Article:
Rosie Kenyon | Managing Director
So I was on twitter the other day, mixing it up, and wanted to view a periscope video that someone was taking of David Cameron visiting their workplace. In order to view this, I was asked to download the app. Having played with Meerkat a little and feeling neither here nor there about it, I was intrigued and so I did, watched it for a few seconds and then browsed the realm of Periscope.
Initial thoughts: it’s a lot of fun. You can see what’s happening in real time; the number of viewers going up and down and the trial and error that you get when filming live (all of these features are also on Meerkat). I saw a reporter grabbing a chat with a lady who was ‘in the know’about the developments of the Royal baby and its super secure hospital get-in-get-out strategy; the knowledgeable lady was eating an apple. She hadn’t had chance for a break and this reporter had caught her at an opportune moment which wasn’t quite so good for the woman being questioned. This wouldn’t happen/be allowed on a well-polished broadcast from a news desk and for that reason, I liked it.
The app itself is very quick and easy to use and if the live video has ended, viewers are able to watch it up to 24 hours later. This is something you can’t do with Meerkat and so in goes a smiley face for Periscope and a sad face for Meerkat.
It has now been reported that Periscope reached one million users in its first 10 days – it is well integrated to Twitter, no doubt a hugely significant reason for its rapid uptake. Meerkat also relies on Twitter for success but moves by Twitter have laid out a land that is much more pro-Periscope (it does own this app after all), allowing users to access their fellow Tweeters and gives a much larger database of videos to roam.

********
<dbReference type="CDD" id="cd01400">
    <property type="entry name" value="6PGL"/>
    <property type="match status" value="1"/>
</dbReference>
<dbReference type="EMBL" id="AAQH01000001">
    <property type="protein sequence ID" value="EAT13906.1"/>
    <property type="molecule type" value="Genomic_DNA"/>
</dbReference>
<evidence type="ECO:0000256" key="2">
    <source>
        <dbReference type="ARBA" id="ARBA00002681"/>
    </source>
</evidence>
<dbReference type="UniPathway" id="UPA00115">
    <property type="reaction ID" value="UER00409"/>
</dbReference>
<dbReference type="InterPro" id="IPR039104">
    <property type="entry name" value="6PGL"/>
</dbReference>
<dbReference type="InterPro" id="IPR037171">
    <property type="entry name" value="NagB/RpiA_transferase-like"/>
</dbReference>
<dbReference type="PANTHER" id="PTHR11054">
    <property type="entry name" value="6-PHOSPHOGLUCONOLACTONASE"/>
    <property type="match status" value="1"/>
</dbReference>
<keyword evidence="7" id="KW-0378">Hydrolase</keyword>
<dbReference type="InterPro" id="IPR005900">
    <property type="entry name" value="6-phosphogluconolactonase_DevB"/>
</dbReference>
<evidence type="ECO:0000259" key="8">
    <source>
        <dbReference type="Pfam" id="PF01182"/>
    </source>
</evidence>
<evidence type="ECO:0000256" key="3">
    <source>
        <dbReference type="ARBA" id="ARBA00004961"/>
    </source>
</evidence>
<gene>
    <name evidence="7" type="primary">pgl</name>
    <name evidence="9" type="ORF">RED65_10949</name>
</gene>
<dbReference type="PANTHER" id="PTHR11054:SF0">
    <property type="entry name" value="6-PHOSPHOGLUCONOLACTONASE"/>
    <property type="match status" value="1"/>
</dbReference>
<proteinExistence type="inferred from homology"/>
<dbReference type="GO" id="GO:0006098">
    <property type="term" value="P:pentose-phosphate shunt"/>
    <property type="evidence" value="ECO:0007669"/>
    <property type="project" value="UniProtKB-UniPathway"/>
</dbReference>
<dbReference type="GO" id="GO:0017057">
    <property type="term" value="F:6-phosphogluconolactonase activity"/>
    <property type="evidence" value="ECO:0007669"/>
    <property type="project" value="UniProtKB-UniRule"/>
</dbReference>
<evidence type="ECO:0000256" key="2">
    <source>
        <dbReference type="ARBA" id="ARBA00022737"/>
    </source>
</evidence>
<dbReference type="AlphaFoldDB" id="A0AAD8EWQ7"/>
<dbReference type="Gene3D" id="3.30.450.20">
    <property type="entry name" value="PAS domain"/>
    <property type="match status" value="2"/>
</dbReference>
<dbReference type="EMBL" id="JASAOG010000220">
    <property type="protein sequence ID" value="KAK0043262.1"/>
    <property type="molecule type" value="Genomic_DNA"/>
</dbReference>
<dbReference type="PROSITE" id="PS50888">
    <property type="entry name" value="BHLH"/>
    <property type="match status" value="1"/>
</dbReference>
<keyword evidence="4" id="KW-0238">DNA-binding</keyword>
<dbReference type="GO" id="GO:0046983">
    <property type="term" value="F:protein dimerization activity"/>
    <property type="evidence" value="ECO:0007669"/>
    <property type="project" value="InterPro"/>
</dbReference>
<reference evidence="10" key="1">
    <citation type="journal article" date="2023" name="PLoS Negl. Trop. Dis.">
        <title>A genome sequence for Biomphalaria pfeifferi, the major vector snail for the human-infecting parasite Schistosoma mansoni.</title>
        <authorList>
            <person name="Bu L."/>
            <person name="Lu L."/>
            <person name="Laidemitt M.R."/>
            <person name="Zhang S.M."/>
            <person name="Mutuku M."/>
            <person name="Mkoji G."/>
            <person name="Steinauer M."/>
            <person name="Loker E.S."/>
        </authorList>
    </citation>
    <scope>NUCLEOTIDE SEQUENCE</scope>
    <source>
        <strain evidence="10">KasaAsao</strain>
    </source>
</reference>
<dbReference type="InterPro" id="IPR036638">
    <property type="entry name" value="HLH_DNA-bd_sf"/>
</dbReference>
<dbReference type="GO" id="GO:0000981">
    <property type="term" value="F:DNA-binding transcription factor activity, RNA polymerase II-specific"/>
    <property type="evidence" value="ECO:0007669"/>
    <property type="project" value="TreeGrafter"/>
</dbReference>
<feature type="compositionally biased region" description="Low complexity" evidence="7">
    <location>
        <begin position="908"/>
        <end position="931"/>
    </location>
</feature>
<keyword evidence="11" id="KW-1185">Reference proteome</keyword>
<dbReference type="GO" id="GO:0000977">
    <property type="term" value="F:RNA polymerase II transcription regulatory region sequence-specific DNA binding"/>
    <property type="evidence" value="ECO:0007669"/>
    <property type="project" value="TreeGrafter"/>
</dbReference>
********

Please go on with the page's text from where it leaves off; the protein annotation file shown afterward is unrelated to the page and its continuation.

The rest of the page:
It’s good fun but is it any use to businesses? Short answer: yes. It’s interesting and can act as a conversation starter between those you share it with, at the very least. For example, you can shoot some ‘behind the scenes’action, grab a snippet of an interesting talk, and get a quick Periscope up. It doesn’t have to be meaty but if it is then great; it could be used to hold a mini webinar, showcase an event or do a little Q+A. It can also be quirky and snappy, all will serve as a way to give (potential) customers an insight into your world and demonstrate the kind of work your company is involved with and the message you want to send out.
Periscope is the one to go for at the moment – providing you have an iPhone, android users must explore the world of Meerkat for the time being – the upward spiral of Periscope users is big but much steadier than that of Meerkat. Meerkat was a huge hit at SXSW and the talk of the town for a little while afterwards but is now seeing a drop off whilst the love for Periscope is coming into full bloom.
The best way to learn in this case is by doing. Try out both Meerkat and Periscope and see which one works best for you. We like the features on Periscope and the general feel of it but there are many who prefer Meerkat.
Video is one of the best ways to communicate with your audience and these live streaming apps can be a great addition to your video repertoire.
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